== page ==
Happiness researcher Shawn Achor shares five evidence-based methods for nurses to raise their levels of happiness and rational optimism.
Starting May 6, the annual wishes of "Happy Nurses Week," will begin as National Nurses Week gets underway once again.
Last year, I wrote about intangible gifts such as thoughtfulness, compassion, or mentoring that nurses have given and received throughout their careers. This year I'd like to talk about a gift nurses can give themselves—happiness.
Back in March, I attended happiness researcher Shawn Achor's opening keynote session at the American Organization of Nurse Executives' 2016 conference in Fort Worth, TX. It was a not a Pollyanna speech about putting on a smile no matter what and [Beyoncé notwithstanding] making lemons out of lemonade.
Instead Achor, whose research is rooted in positive psychology, focused on the science behind happiness, how it influences many aspects of our lives, and the steps we can take to cultivate it. It's a topic that's been getting a lot of attention over the last few days. Last week, the Harvard School of Public Health announced it will launch an academic Center for Health and Happiness.
"All this research comes down to three conclusions," Achor told the crowd. "Scientifically, happiness is a choice. Scientifically, happiness is an advantage, improving every single one of our business and educational outcomes and many of our health outcomes, and happiness is extraordinarily contagious."
More Than a Feeling
To be clear, Achor points out, happiness is not synonymous with pleasure.
"As soon as I start talking about happiness, most people actually get the wrong idea," he says. "They immediately start thinking we're talking about pleasure—like you have to have a smile all the time or work always has to be fun."
Rather, he says, we should define happiness as the ancient Greeks did. "They defined happiness as the joy you feel moving toward our potential together," Achor explains.
And joy, he says, is something we can experience even when life is not pleasurable. "In the midst of working long hours, trying to care for other people, [is] not going to be pleasurable, but you can actually feel joy that you are helping them reach their health potential," he says.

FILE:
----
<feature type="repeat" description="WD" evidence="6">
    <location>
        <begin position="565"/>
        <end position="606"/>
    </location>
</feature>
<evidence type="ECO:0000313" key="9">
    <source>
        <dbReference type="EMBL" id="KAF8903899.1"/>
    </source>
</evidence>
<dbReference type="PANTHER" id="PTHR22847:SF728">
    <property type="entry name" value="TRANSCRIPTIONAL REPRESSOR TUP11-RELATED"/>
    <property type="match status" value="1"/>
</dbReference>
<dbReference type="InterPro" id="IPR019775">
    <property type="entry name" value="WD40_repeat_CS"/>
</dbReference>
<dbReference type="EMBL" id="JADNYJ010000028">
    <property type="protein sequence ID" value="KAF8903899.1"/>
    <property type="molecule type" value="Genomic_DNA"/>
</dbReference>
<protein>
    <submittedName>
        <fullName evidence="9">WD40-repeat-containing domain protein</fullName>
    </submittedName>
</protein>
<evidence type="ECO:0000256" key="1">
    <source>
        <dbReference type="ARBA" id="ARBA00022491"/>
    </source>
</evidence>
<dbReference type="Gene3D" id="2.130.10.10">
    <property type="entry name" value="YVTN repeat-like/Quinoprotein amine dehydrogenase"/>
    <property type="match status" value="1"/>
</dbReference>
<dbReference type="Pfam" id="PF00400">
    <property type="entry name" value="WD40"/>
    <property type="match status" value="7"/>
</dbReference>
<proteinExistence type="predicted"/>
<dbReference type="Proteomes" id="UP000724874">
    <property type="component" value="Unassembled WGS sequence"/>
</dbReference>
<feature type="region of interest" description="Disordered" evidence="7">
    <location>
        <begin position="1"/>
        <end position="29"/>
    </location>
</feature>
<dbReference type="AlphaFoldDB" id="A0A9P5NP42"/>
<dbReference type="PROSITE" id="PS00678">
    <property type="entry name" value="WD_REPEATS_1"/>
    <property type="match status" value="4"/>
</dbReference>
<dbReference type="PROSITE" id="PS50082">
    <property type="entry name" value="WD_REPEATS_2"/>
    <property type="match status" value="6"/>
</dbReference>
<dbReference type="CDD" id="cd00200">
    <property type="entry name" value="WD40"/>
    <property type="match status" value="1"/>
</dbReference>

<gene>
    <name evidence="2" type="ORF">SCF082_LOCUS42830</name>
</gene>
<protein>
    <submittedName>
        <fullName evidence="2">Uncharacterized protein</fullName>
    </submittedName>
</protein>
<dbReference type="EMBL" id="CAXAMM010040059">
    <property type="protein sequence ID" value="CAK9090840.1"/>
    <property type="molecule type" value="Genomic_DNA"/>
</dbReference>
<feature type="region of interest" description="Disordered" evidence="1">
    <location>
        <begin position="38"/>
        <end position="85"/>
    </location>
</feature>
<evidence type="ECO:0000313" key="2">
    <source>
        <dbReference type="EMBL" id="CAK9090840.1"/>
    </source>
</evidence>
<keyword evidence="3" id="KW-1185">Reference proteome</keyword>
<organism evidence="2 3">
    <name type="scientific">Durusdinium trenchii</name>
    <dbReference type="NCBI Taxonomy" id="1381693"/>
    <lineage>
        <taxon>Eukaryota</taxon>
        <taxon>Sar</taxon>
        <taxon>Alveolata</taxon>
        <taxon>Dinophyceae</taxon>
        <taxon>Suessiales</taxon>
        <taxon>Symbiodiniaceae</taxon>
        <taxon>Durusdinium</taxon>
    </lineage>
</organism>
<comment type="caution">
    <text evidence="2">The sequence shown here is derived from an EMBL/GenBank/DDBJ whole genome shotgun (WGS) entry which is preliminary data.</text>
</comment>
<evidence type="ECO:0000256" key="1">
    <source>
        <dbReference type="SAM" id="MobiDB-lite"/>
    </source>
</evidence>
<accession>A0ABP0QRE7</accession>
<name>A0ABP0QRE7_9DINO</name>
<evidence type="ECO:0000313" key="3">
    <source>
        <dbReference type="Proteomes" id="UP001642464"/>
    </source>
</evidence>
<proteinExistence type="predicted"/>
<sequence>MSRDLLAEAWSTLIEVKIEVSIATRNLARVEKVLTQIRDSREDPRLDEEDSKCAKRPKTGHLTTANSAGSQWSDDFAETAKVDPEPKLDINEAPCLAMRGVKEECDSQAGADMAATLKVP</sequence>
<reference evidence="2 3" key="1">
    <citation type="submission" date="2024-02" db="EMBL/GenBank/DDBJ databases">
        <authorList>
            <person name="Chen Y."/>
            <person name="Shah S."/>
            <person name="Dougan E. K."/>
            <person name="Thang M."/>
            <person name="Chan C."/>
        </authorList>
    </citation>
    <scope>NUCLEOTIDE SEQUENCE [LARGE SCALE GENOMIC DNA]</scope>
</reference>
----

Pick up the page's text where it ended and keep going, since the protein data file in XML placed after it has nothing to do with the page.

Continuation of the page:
I'm happy—well, maybe appreciative is a better word—he made this distinction. There are many aspects of nursing that are not so pleasurable, like when a patient dies or gets a difficult diagnosis, or when you have to miss out on holiday celebrations because you have to work. But, if you follow some of Achor's principles, you can find joy and positivity in those situations.
For example, you can feel honored that you were able to be part of something as intimate as the dying process. You can have pride that you were there to help guide someone in understanding a frightening diagnosis. You can feel connection to your fellow nurses when you all bring dishes to share with each other during the inevitable holiday shift.
Even those prone to pessimism can recalibrate their brains to achieve what Achor describes as "rational optimism."
"Rational optimism doesn't start with rose-colored glasses. Rational optimism starts with a realistic assessment of the present, but throughout that process you maintain the belief that your behavior matters," he says.
In other words, rather than pretending a problem doesn't exist or, alternatively, assuming a problem is permanent, a rational optimist acknowledges a problem and takes steps to fix it.
Cultivating the Happiness Habit
A person's optimism or pessimism hinges more on the lens through which they view the world versus external circumstances or genes, Achor says.
If you train your brain to look for mistakes and errors, then that is what your brain scans the world for first.